|Monastery at Apollonia|
I love pictures. Whether taking them myself and sharing them with others or viewing photographs taken by friends, for me a picture truly does say a thousand words. My photography skills aren't great but they are improving
. Regardless of the quality of pictures I take I make a point to document our adventures through photographs where ever we go. More often than not I have a camera ready whenever we are in the car. After all, some of the best shots are those that appear when you least expect it. Posted on Facebook they provide friends and family with glimpses of our Albanian life. Words often cannot describe our experiences but pictures can. I've lost track of the number of times someone tells me I can't really be describing some place or some event but once I show them the picture they can see for themselves exactly what I am talking about.
My pictures fall into two categories; those with people and those with only scenery. We've made a point of taking a family picture on each and every one of our trips. From Dubrovnik
, all of our travels are documented with an iconic city skyline as a back drop. While I post these pictures on Facebook we've gone one step further and printed and framed a single picture from each trip. These pictures line our stairwell and as a result inspire conversations when friends visit. The waterfall
|A river runs through Thethi|
backdrop? That was taken during a family trip to Thethi
last June. The one where we are wind blown, squinting through snow squalls, and wrapped up in so many layers? The top of the Zugspitze
this past winter. Looking at the pictures brings back fond memories of our travels and serves as a daily reminder of the amazing opportunities we have had while living overseas. (They also remind me of how much Sidney has grown. Whereas he was a little baby when we arrived, as is evidenced by our most recent picture, he is now a toddler). And much to my delight, these pictures also provide hours of story telling for Sidney. He loves to point out the pictures and talk about what he remembers from each trip. Whether or not he actually remembers the location doesn't matter. He knows that Mamma, Daddy and Sidney were there together. I do suspect he does remember snippets of certain trips. Our Rome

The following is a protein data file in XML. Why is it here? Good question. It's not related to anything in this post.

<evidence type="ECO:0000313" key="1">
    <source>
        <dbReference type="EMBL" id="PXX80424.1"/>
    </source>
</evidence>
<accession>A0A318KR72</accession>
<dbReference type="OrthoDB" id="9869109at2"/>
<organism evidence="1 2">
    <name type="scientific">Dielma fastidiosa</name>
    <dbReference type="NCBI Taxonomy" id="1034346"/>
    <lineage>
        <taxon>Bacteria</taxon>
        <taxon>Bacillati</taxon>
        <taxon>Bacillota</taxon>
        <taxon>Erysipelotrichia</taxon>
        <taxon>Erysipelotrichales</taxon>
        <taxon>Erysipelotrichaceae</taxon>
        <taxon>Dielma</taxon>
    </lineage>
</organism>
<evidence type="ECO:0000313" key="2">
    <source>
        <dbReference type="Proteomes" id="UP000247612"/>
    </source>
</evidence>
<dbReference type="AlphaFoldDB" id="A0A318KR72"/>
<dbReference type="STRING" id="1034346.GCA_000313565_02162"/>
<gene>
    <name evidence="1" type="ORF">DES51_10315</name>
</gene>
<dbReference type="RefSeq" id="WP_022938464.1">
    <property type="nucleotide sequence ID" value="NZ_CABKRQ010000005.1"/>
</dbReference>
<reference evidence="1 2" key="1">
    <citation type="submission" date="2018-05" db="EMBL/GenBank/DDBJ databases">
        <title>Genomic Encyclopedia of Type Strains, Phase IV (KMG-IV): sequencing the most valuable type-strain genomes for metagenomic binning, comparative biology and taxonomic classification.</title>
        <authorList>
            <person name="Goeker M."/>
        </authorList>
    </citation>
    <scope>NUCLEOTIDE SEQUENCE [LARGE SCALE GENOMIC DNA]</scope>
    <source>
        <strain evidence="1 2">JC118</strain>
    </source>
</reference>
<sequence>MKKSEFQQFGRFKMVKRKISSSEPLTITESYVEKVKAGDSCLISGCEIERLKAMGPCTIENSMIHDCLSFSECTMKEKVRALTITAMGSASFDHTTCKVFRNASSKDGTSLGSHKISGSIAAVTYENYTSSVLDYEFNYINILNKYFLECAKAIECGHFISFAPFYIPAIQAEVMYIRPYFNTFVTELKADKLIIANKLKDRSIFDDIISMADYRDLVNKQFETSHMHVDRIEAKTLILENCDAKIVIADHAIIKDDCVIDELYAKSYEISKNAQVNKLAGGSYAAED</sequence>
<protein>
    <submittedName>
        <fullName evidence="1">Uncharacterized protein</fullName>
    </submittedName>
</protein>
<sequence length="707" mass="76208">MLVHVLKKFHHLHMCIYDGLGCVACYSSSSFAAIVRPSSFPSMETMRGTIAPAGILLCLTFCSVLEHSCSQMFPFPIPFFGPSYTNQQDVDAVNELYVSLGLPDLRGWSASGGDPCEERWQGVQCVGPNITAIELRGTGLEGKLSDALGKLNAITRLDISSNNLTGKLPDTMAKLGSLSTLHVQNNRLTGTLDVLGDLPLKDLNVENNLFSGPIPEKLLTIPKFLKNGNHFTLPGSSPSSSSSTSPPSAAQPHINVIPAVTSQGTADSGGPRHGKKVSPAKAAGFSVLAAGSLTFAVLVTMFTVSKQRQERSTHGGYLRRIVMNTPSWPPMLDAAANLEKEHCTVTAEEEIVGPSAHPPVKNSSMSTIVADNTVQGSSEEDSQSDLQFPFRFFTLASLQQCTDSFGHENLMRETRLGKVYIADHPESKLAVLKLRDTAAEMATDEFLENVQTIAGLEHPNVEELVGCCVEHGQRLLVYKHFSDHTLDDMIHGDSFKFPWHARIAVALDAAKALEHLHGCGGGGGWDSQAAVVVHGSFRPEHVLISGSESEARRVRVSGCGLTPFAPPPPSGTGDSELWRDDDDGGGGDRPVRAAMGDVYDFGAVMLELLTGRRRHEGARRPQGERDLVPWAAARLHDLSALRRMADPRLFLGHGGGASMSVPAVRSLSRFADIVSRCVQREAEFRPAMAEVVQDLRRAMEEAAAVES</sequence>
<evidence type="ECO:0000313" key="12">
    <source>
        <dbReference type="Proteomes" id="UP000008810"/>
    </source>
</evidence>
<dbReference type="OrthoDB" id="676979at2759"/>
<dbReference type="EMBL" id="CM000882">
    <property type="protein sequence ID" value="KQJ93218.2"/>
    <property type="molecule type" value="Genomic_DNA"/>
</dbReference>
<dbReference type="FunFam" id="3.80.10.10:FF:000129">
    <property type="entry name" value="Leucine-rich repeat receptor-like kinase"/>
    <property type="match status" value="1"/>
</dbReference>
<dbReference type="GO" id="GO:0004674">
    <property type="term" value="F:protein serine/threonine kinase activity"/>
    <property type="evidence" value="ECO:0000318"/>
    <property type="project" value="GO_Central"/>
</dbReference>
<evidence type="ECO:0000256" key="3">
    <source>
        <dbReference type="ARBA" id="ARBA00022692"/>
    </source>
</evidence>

picture inspires talk of water fountains while the picture from Budapest
has him talking about all of the trains we road with my friend Miss Pam. If I ever had any doubt as to why I do it, this is why I take so many pictures.
The second category of photographs are scenic shots capturing the places we have visited. Whenever possible I omit people from these pictures and focus on the natural, or perhaps man made, beauty of the world around us. I first did this during a trip to Italy with my mom. Three of those scenes are now framed and on display in our public reception area. The majority of my current scenic pictures were taken in Albania. From Rozafa Castle
in the northern Albanian city of Shkoder and the UNESCO designated city of Berat in the south, to a monastery in Apollonia, the churches of Voskopoja
, and the iconic aerial view of Cape Rodon
, I have captured aspects of all of our visits. I've taken the best of these pictures, enlarged them and had them printed on canvas. These pictures are now on display in our reception space along side my Italian prints. Whereas the Italian pictures cover a small portion of one wall,
|UNESCO houses in Berat|
an entire other wall is filled with our Albanian adventures. These pictures are quite impressive if I must say so myself. More importantly, they show our guests, especially our Albanian ones, that we are getting out, visiting, and appreciating their country. It doesn't matter what the event is, there is always one guest who happens to be from the village, city, or area we visited and they love to talk about their birthplace and find out what we liked the best about our visit. Sure these pictures could serve as conversation starters during slow moving dinners but more importantly, they capture a part of this country that we have visited and enjoyed. By displaying a picture we are letting people know that we value that little piece of Albania and that simple picture says more than all of the words in the world ever could.
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